Millions of homes break lead rule
22% of homes have old piping that may break regulations on lead in tap water about to come in; the government is being asked to rethink
AROUND eight million homes do not meet new standards on lead piping due to come in at Christmas, consumer body CLCV has revealed.
An official report shows that 22% of French homes - notably those built before the 1950s – probably still have lead water pipes that would need replacing to meet the standards.
Owners of detached homes are not obliged to change their pipes under the law, however pipes in shared ownership buildings, like blocks of flats, should have been replaced if necessary by December 25.
The law reduces the amount of lead permitted in water from 25 micrograms per litre to 10.
CLCV says that lead in water rarely causes lead poisoning, however it can contribute to a build-up in the body, especially in young children.
However, for practical reasons it is urging the government to put off application of the law for three years, which it says the European rules allow for under certain conditions.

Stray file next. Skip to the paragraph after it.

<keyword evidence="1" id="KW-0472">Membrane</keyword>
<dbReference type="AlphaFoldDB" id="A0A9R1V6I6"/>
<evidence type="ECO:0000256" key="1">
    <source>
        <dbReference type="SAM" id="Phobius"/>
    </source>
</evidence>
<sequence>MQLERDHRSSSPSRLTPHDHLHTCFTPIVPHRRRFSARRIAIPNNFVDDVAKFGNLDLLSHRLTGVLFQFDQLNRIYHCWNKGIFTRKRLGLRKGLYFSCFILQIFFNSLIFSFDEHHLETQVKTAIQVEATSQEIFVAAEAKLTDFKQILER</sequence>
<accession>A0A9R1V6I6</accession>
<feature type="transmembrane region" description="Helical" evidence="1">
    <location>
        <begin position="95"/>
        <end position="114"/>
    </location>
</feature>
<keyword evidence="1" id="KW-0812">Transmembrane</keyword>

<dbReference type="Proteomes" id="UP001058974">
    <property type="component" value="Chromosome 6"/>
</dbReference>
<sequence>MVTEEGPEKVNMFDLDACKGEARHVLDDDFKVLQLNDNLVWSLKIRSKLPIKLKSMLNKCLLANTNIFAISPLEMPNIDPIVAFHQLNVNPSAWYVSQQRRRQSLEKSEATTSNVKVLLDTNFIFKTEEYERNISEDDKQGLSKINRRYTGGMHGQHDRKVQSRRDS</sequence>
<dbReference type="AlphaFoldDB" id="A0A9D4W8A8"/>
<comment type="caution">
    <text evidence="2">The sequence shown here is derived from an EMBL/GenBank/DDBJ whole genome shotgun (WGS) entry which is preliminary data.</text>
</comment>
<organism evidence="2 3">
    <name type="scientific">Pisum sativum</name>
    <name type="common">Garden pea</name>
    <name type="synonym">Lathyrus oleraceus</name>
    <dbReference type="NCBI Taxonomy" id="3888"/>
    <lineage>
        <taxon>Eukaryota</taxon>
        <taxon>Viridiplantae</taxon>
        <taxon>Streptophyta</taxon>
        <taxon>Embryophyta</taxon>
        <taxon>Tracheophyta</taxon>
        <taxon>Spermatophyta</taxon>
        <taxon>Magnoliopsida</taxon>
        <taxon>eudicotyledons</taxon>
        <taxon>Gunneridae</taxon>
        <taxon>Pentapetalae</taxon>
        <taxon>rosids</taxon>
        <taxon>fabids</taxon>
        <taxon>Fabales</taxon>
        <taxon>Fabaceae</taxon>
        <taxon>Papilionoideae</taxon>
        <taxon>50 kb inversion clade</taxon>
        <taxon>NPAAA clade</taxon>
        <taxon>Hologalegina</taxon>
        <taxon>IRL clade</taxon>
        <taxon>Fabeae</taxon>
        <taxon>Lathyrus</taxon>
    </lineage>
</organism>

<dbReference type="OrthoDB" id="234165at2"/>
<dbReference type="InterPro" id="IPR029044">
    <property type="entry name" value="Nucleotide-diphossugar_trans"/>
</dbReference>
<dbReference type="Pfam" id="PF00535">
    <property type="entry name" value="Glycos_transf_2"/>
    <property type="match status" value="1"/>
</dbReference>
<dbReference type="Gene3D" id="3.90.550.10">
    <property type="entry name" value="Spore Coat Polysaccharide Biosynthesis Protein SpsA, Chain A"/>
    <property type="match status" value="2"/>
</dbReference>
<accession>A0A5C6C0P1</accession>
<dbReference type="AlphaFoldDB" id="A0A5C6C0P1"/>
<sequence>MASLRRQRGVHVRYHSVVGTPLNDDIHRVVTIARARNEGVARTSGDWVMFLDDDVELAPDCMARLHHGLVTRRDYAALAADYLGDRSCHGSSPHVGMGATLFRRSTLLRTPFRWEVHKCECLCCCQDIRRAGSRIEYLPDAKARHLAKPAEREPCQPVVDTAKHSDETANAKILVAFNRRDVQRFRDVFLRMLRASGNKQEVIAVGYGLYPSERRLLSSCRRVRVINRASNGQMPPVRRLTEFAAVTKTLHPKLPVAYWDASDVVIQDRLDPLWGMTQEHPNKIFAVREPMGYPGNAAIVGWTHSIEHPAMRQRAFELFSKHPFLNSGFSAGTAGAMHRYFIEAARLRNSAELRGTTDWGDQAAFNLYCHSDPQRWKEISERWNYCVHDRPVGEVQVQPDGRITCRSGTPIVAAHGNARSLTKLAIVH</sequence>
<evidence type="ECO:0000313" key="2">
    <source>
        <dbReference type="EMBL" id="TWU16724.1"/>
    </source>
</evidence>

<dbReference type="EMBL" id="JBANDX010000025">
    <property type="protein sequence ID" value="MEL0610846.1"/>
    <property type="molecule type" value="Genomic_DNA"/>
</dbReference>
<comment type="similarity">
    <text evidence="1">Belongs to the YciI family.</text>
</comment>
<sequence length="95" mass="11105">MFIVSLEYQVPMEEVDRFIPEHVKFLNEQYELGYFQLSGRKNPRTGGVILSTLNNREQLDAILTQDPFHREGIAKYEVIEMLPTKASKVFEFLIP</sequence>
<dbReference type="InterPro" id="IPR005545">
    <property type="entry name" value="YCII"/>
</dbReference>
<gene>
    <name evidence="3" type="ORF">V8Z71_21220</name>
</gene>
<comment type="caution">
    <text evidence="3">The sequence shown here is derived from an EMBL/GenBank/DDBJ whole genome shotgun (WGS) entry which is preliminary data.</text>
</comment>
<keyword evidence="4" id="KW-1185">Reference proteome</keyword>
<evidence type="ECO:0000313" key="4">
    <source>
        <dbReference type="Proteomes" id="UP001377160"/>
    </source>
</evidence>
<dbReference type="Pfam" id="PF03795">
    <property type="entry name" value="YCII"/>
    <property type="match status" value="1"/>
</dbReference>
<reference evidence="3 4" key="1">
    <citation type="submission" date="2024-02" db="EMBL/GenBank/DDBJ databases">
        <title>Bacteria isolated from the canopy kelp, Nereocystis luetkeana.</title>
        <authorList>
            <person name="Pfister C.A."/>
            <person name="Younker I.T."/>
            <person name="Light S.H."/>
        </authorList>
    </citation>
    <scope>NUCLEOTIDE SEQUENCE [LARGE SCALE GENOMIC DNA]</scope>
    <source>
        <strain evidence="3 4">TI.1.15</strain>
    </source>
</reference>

This would give more time to find ways for the state to help, for example with grants towards the work, which in a block of flats is estimated would cost on average €2,250 per flat.
With many flat owners recently having had large bills for making old lifts meet new norms, many people simply could not afford to pay in full themselves, says CLCV. The group has also called for new standards for water testing as the lead content can vary depending on the time of day it is done.
In the meantime, official advice for people with older pipes is to avoid drinking the first morning flow of water. Preferably, allow the water to run for a minute or more before using it; this will reduce any concentration of lead. Also avoid using water from the hot tap for cooking food.
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